COUNCIL bosses in Southampton have launched an appeal against a privacy watchdog ruling that it was wrong to record all passengers' and drivers'
conversations in taxis.
The Information Commissioner said Southampton City Council had “gone too far” in its desire to ensure people's safety and ordered it to stop
making it compulsory to record all conversations in taxis and private hire cars by a November 1 deadline.
But the council said the city's taxis will now continue to be required to use the cameras until a public appeal hearing, expected next spring.
About 450 of the 1,000 cars in Southampton now have cameras which continuously record images and audio and cannot be switched off. They cost up to £700, of which cabbies have to pay about £300.
The controversial “taxicam” policy was brought in three years ago, and has already been challenged through the courts by taxi bosses.
While not giving a legal ruling a judge said he said he thought the policy was “not lawful” and that the recording of every conversation was “invasive”, “disproportionate” and a “violation” of the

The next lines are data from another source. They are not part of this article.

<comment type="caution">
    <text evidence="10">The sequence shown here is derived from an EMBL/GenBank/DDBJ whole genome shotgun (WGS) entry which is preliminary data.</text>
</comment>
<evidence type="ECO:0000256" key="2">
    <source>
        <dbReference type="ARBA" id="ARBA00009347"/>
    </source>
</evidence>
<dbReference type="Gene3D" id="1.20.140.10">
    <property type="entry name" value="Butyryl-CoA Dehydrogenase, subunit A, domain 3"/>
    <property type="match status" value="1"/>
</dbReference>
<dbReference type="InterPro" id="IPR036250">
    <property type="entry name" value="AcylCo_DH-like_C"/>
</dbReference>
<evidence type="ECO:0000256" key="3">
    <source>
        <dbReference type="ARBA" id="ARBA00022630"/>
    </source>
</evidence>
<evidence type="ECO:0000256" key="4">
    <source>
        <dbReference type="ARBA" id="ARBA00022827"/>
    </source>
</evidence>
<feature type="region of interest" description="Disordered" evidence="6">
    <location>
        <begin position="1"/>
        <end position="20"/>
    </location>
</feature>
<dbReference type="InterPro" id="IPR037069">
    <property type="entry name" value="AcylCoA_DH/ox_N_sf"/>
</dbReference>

human right to privacy.
The council said its taxi cameras have cross-party support and have been used as evidence in securing convictions against a number of drivers and passengers.
Councillor Jacqui Rayment, deputy leader of Southampton City Council, said: “What has not been acknowledged in the process so far is the lengths we go to protect the privacy of all drivers and
“No one sees these videos unless there is an incident that needs investigating and in those cases the footage and audio becomes crucial independent evidence.
“The very fact that the cameras capture everything is a valuable deterrent against attacks, both verbal and physical.
She added: “We will continue to review the use of cameras in taxis although the message we are receiving locally is that both drivers and passengers value them.
“This appeal is an opportunity for us to show the court that we are not using them to snoop on innocent activity, but to deter and take action on criminal offences.”